When she produced a contemporary newspaper article detailing the gaoling of 'The Cleary Sisters' by Michael Collins' Free State provisional government then proceeded to condemn the connivance of British Prime Minister David Lloyd George in destroying the republic and the igniting a savage Civil War, I understood the depth of their courage and of their animosity towards the British Empire.
'I disliked the British so much for what they did in Ireland I didn't care if they lost the war against Germany...as for Collins, he should never have signed that treaty. The IRA could have fought on. It's terrible to think of the good men that were lost in the Civil War. I blame Collins for that but the British government was so dishonest,' Mary had told me. .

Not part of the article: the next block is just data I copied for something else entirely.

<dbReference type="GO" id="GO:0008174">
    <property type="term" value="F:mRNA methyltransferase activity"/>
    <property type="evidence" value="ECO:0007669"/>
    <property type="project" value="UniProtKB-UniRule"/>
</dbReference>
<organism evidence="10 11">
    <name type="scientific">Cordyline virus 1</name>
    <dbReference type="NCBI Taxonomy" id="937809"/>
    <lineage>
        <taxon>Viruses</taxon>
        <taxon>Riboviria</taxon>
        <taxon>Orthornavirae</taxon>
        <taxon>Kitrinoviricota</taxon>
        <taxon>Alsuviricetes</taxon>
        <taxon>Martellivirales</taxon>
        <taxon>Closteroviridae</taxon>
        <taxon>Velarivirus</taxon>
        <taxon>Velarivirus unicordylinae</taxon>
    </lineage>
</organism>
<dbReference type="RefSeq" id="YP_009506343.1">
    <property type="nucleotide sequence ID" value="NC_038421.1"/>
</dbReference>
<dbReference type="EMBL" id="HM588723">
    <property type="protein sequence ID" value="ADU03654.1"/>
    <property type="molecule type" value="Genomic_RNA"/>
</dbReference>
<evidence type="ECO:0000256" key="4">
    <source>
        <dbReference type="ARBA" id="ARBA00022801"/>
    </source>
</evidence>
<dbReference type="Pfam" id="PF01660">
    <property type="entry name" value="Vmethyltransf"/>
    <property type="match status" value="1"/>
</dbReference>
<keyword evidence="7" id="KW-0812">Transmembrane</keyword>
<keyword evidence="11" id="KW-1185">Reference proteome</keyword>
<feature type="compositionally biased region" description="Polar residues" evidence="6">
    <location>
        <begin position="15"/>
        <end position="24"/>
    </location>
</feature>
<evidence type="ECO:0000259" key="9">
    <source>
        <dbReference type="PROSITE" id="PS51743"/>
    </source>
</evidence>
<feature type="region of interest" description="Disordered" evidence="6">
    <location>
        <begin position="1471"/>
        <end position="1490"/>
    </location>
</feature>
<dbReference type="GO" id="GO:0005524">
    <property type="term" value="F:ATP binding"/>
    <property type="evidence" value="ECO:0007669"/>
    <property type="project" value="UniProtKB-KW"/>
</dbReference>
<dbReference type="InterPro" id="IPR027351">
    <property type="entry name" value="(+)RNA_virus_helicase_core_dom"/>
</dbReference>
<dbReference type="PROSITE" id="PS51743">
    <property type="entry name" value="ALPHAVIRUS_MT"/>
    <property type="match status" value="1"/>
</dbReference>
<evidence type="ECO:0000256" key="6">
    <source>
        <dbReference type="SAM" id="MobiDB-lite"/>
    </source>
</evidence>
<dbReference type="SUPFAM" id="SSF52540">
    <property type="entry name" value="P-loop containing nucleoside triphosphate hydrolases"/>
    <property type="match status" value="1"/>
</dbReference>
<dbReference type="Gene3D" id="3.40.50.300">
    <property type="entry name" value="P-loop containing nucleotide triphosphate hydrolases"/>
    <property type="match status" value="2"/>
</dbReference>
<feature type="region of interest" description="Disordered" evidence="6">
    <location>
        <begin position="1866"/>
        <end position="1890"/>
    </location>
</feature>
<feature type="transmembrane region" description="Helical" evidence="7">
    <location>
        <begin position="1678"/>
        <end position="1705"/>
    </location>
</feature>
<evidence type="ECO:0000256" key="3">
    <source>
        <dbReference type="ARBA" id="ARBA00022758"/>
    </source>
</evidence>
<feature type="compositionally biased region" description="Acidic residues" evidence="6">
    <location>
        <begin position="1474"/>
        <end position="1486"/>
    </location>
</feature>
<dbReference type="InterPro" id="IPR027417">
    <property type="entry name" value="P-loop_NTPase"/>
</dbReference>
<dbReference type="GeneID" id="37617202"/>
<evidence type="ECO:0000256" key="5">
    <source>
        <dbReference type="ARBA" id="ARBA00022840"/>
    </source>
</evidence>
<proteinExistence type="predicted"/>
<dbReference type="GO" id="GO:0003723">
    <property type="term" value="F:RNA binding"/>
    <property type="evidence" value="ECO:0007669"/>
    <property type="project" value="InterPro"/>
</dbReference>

While Maire walked the anti-treaty path, her cousin Donncadh OhAhannagain went Free State. However, not long after the killing of IRA man Dannie Shinnick during an attack on O'Hannigan's Free State battalion at Glenacurrane, only a mile from his own home, on 28 September 1922 he resigned from the army. A fluent Irish speaker - as was his mother Nora Cleary - OhAnnagain had used his gardening and horticulture shop in Mitchelstown as a centre for Volunteer activities and gun smuggling prior to the Easter rebellion. As an IRA man he'd sworn allegiance to the republic and led the East Limerick Brigade into battle against the Black and Tans and the British Army in ambushes throughout East Limerick.
The Cleary women had followed Liam Lynch, Chief of Staff of the IRA and former Galtee Mountain neighbour of OhAnnagain in opposing the Treaty. Maire paid for that decision with 8 months in gaol. By the time Maire was released in September 1923 - Nellie spent only a week in Kilmainham - Lynch had joined Collins in the roll call of dead, killed by Free Staters a few miles from his home. The words of their neice Joan Cleary offer an interesting spin on the times. 'Well, as Maire used say, why was Collins never arrested by the British, when so many of his comrades were?'